British newspapers reported more than 200 migrants crossed the Channel on Monday as a bout of good weather is set to hold across the UK and western Europe for the next few days.
The UK Border Force reportedly intercepted and rescued at least 213 migrants crossing the Channel towards Britain on Monday, March 21. Reports on the Mail Online and Independent Newspaper suggested that the men, women and children crossed the Channel on at least six small boats. They were brought to shore in Dover, Kent.
Pictures made available by the Picture Alliance agency showed the migrants huddled in maroon blankets aboard various Border Force vessels as they arrived in the port of Dover. As the women gave back their life jackets to a border force officer, it was clear they had dressed to keep out the cold, multiple jumpers, jackets and scarves were wrapped around them underneath the life jackets and blankets.
Several different groups brought ashore
In a report earlier on Monday, Mail Online said that the Royal National Lifeboat Association (RNLI) a volunteer rescue service, had picked up three young men in a rubber dinghy just off Dover. According to the Mail, the men had ditched the engine of their "tiny mustard yellow dinghy vessel to be helped from the 21-mile Dover Strait."
The lifeboat brought them to safety around lunchtime with their deflated dinghy in tow. Around the same time a group of 20 young men were brought to the UK by Border Force, and a further group of 30 and then 50 migrants including women, reported the Mail.
Nationality and borders bill
The UK government is expected to discuss its Nationality and Borders Bill on Wednesday in parliament. The bill includes clauses which are expected to hand powers to the border force to be able to stop and "redirect vessels" in the Channel.
Exactly how that might work in line with international law is a matter of dispute between the British Home Secretary Priti Patel and pro-migrant and refugee organizations, as well as the French government who point out that anything amounting to a push-back would be both illegal and dangerous.
The government also hopes to criminalize migrants who enter the UK illegally, but again, pro-migrant organizations have pointed out that this is in contradiction with international asylum laws and the reality that many of those fleeing war and instability do not enter the country with a visa or the correct documents.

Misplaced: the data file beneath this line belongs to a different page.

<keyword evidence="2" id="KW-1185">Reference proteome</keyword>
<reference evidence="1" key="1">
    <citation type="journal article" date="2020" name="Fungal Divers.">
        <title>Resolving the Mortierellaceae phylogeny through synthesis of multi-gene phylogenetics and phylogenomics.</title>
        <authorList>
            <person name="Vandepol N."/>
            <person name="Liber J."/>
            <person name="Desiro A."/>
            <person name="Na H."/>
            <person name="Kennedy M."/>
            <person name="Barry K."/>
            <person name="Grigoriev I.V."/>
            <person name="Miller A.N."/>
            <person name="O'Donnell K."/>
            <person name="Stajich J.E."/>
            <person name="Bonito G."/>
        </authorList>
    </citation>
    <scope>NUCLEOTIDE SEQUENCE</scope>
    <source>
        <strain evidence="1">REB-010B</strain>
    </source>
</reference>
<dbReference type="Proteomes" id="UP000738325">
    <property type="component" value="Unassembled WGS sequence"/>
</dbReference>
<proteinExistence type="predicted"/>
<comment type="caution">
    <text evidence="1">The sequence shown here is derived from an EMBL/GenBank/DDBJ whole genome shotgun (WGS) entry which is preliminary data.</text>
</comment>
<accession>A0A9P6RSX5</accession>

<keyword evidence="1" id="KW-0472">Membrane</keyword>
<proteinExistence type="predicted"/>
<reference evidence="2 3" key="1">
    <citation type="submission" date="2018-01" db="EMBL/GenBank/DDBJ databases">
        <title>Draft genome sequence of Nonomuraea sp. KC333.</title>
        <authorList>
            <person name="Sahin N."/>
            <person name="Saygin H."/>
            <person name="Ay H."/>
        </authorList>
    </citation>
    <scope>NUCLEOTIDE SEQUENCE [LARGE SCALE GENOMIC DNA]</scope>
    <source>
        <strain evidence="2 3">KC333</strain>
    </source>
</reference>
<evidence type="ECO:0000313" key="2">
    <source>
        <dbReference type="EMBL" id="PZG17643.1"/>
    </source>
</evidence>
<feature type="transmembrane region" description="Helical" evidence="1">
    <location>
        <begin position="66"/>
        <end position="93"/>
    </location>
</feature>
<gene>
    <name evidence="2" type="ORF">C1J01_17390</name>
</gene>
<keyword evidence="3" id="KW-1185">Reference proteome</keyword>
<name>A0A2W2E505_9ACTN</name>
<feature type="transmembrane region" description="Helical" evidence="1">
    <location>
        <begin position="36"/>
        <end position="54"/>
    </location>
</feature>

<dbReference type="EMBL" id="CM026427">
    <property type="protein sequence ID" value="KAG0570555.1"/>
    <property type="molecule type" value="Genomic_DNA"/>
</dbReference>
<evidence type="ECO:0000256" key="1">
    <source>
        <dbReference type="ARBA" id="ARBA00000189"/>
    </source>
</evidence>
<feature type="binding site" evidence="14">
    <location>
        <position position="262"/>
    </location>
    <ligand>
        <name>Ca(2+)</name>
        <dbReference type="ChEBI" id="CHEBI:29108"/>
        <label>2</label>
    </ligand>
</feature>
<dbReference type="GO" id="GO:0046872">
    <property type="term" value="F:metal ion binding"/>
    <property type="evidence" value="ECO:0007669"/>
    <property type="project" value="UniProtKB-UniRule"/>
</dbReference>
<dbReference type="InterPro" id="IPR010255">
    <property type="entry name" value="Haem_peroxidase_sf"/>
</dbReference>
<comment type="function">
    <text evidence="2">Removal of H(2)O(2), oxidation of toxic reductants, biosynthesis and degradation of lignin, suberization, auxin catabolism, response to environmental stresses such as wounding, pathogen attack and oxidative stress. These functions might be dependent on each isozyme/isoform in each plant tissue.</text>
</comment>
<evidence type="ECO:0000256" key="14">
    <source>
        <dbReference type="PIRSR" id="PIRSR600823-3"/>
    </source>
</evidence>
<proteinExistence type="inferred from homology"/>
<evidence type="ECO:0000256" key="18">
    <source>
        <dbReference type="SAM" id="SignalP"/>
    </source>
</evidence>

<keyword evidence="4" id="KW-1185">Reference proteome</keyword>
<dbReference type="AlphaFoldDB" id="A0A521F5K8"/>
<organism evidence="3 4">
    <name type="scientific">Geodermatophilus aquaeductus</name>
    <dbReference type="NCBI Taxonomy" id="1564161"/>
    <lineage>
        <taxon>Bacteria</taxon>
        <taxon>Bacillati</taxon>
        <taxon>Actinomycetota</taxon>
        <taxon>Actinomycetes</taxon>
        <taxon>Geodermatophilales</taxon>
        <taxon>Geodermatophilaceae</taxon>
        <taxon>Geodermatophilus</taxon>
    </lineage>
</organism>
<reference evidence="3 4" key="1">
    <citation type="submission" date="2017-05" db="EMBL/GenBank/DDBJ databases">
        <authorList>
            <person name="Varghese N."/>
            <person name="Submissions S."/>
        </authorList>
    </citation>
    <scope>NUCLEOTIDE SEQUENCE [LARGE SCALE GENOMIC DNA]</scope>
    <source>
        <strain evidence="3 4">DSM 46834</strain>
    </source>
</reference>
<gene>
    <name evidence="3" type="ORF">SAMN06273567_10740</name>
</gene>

The contrast in messaging coming from the British government surrounding migrants and asylum seekers crossing the Channel and Ukrainians fleeing war has been stark. Charities like Care4Calais who are helping both groups in France have been pointing it out since the Russian invasion of Ukraine began.
Death of a Sudanese man in Calais
Last week, on the French side of the Channel, Care 4 Calais reported the death of a Sudanese man in his twenties. In a post on their website and a series of tweets, the humanitarian charity which helps migrants, asylum seekers and refugees in Britain and France and runs distribution points in Calais, Dunkirk in France, said that the man had been hit by a car at 6am on Thursday, March 17.
According to French newspaper La Voix du Nord, the man had only recently arrived in Calais, and was already pronounced dead when the emergency services arrived at the scene. Care4Calais commented that "this death shows again the need for a sensible system of processing asylum claims that would allow refugees safe passage to the UK. This would at one stroke reduce the terrible risks and dangers people have to face to try to reach safety. Instead the UK Government still insists on pushing through its anti-refugee bill, which will only make things worse."
Care4Calais added that after the British government’s response to receiving Ukrainians fleeing war, they had proof that a "visa system to bring people to the UK safely" was "now possible." The organization asked rhetorically, "so why on earth are some still dying as they try to cross the Channel?"
Waiting for a visa
In another story on its page, posted on March 21, Care4Calais highlighted a Ukrainian man’s story who is also waiting in Calais and is registered disabled, after an incident as a teenager resulted in one of his eyes being gouged out.
Vadim explains in a short testimony that he was born in 1986 in Dnepropetrosvsk. After he lost his eye at 17, he said he tried hard to collect the money for an operation to save it, but unfortunately it took him so long to get the money together that when he finally did, the hospital told him it was too late.
Despite his disability, Vadim says he has "always worked," in construction, laying bricks for buildings. He says that he hopes to get to the UK but knows noone there and so Care4Calais are helping him apply for a visa and a host who will accept him. "I am looking forward to getting a job and living with dignity," says Vadim. "I will be happy just to have a space to live."
Vadim says that now his country is destroyed, it is "hard to think about the future." However, until a few weeks ago, his life was "normal. I listened to my music and read books and watched films. I used to go running with my dog –he was a gorgeous red Labrador called Boss. I love dogs. Sadly, he died before the war started. I think he was poisoned." Vadim, says he hopes to get another dog in the UK.
A recent rescue of migrants in difficulty off the French coast was reported on March 16 by the French Maritime Prefecture for the Channel and North Sea (Préfecture Maritime de la Manche et de la Mer du nord.) In it, they confirmed they had rescued 19 migrants on a small boat, including women and children.
The migrants were taken from their vessel off the coast of Merlimont and taken to the port of Berck-sur-Mer. They were then looked after by the emergency services and border police.
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